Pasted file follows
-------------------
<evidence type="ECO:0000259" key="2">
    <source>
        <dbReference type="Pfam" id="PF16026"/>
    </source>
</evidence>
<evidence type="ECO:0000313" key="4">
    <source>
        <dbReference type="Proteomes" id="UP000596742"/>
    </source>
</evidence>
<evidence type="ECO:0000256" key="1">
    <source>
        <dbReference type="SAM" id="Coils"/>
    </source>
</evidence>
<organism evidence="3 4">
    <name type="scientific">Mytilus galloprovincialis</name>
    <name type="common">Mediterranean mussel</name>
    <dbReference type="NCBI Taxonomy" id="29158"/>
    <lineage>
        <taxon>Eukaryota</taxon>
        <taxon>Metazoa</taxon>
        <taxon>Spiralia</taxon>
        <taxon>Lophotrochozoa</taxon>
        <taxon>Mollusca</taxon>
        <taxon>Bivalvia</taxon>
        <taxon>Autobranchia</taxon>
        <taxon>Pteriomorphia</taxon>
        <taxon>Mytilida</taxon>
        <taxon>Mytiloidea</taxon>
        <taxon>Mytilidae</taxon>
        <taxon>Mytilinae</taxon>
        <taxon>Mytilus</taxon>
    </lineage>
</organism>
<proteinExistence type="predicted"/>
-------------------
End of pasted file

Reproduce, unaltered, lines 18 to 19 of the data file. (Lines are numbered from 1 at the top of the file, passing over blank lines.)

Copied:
    <name type="common">Mediterranean mussel</name>
    <dbReference type="NCBI Taxonomy" id="29158"/>